I’ve heard Alistair Begg say that preaching is a passionate pleading. This question for your sermon evaluation is really simply asking this: Are you preaching out of love?
What is your motivation in your message?
This doesn’t mean that every sermon must have the same emotional tone. Different texts carry the tones of their contexts. Some biblical texts call for rebuke, and some call for rejoicing. Some call for both. One of the great advantages of expository preaching is that it helps us preach according to the grain of the text. But it’s possible to bring emotion to a sermon that is either completely unwarranted by the text itself or totally unhelpful to the aim of helping people see Jesus. Some preachers seem to think that yelling = preaching. But you should know that if all your sentences end with exclamation points, effectively none of them does.
So to preach with compassion is not simply to preach happy or sad or with deep emotions. That’s all well and good. Preaching, as a human act, can employ the range of human emotion and ought to engage both the preacher’s and the congregation’s heart. But emotions can be mis-aimed. To preach with compassion, then, is to preach with:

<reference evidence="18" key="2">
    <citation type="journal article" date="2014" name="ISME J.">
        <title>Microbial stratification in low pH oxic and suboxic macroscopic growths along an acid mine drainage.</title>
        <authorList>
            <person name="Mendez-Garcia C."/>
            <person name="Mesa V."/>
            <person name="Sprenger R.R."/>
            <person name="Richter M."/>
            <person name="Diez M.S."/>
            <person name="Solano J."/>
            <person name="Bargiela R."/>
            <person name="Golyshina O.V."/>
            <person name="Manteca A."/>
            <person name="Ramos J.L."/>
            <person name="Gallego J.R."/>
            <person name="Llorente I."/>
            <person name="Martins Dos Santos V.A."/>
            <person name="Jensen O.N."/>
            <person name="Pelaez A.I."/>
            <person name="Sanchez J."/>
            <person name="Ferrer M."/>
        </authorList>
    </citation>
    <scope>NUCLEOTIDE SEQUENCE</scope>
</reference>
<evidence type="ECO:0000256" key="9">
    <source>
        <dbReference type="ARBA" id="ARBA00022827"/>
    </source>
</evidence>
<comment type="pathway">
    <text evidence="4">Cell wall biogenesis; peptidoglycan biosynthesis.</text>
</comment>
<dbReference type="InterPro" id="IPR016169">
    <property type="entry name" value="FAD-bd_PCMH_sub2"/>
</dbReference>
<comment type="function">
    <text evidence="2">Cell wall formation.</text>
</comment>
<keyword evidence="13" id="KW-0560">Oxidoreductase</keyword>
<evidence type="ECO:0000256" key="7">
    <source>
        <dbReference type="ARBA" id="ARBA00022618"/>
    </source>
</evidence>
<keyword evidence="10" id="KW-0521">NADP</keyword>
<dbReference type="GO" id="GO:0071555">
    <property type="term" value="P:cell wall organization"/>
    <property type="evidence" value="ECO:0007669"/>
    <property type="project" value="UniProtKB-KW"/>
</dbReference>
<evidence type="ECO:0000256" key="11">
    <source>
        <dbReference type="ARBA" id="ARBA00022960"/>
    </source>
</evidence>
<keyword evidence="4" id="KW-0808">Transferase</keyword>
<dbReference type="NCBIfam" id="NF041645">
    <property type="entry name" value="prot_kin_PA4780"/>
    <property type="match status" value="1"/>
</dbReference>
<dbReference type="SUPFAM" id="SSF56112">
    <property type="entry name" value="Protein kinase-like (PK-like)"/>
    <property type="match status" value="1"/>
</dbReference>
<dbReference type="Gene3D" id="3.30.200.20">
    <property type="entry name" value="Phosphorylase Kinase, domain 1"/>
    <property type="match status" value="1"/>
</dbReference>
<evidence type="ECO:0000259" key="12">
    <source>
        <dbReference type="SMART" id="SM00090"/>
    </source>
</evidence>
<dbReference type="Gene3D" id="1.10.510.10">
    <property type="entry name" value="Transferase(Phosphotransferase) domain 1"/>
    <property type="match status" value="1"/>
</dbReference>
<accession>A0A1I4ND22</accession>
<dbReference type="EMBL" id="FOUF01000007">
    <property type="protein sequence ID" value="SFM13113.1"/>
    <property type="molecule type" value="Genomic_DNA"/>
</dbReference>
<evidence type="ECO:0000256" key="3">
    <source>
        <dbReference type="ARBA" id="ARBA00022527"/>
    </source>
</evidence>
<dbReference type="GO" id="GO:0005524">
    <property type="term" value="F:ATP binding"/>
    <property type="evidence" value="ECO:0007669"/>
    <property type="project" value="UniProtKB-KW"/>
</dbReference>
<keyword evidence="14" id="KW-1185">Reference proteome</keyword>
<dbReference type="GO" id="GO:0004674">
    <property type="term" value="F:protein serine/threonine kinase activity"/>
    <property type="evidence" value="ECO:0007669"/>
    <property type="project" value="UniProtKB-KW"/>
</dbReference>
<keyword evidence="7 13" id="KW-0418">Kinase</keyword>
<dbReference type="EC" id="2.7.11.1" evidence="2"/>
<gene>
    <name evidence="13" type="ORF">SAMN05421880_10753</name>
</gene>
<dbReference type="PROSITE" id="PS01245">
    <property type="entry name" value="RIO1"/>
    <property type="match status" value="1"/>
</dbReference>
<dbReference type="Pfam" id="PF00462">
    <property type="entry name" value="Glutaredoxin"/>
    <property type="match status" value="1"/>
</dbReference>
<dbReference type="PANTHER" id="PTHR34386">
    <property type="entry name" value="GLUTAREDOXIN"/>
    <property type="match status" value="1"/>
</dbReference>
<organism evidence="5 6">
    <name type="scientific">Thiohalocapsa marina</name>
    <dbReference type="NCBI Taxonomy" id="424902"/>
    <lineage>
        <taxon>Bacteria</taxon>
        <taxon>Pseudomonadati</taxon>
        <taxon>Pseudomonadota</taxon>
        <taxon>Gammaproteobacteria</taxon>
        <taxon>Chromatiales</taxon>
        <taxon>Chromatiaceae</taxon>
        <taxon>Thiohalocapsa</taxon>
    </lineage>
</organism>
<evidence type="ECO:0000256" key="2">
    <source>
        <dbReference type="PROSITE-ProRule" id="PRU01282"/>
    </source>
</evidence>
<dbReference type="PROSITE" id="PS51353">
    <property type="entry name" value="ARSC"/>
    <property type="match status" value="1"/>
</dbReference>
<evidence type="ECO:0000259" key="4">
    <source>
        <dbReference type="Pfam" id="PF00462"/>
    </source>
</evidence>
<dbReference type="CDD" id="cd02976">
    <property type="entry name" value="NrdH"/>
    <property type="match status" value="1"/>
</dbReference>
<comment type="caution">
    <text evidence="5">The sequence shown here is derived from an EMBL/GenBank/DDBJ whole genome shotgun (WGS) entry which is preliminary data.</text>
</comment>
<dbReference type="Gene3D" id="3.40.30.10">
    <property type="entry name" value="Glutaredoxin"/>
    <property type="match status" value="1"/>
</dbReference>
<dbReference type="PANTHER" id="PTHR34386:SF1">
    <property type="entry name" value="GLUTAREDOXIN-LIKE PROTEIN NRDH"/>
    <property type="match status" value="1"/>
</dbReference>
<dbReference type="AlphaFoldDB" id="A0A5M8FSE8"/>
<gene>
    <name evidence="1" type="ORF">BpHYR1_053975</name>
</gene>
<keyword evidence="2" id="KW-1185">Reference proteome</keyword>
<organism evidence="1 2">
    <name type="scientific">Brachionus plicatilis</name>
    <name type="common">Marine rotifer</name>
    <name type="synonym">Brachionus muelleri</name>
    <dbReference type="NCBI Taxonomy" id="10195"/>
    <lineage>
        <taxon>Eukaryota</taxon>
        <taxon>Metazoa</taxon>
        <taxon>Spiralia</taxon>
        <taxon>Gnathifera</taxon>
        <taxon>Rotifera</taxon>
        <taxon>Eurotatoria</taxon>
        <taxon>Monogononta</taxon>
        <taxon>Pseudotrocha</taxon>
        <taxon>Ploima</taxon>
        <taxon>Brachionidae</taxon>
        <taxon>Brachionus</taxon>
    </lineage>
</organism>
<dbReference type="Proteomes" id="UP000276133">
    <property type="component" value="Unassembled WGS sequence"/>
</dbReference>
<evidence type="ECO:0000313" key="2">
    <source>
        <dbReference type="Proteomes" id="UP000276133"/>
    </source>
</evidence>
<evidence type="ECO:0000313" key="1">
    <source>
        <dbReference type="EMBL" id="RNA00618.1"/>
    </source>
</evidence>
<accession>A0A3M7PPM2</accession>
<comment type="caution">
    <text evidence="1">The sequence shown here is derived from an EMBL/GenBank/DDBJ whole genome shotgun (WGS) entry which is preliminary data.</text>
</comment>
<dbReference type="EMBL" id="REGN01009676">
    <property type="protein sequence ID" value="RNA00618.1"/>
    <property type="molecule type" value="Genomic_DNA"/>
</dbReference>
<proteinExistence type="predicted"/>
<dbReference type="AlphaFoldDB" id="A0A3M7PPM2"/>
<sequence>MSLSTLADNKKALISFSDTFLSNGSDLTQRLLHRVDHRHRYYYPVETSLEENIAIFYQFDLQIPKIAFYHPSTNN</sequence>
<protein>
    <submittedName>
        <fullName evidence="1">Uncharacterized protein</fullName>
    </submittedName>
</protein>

1. a pervasive concern for the expansion of the glory of Christ;
2. a deep affection for the church, that she might be edified and stirred in her affections for Christ; and
3. a sincere and thorough desire for lost souls to be rescued from their sin and from the wrath it deserves.
5. Is your sermon CROSS-CENTERED?
I almost wrote Is your sermon crucicentric?, but I didn’t want to violate Question 3.
This last question is perhaps the most important in all your preaching. You can preach an expository sermon with clarity and conviction and even compassion, but if you’ve missed the gospel of Jesus Christ, you’ve not even preached a Christian sermon. Only the gospel of Christ’s cross and resurrection can both save a lost soul and sanctify a found one. It is God’s grace in the good news of Christ’s life, death, and glorified raising that provides the power sinners need to grow and go, and it is only God’s grace that does that. This is why Paul resolved in his ministry “to know only Christ and him crucified” (1 Cor. 2:2).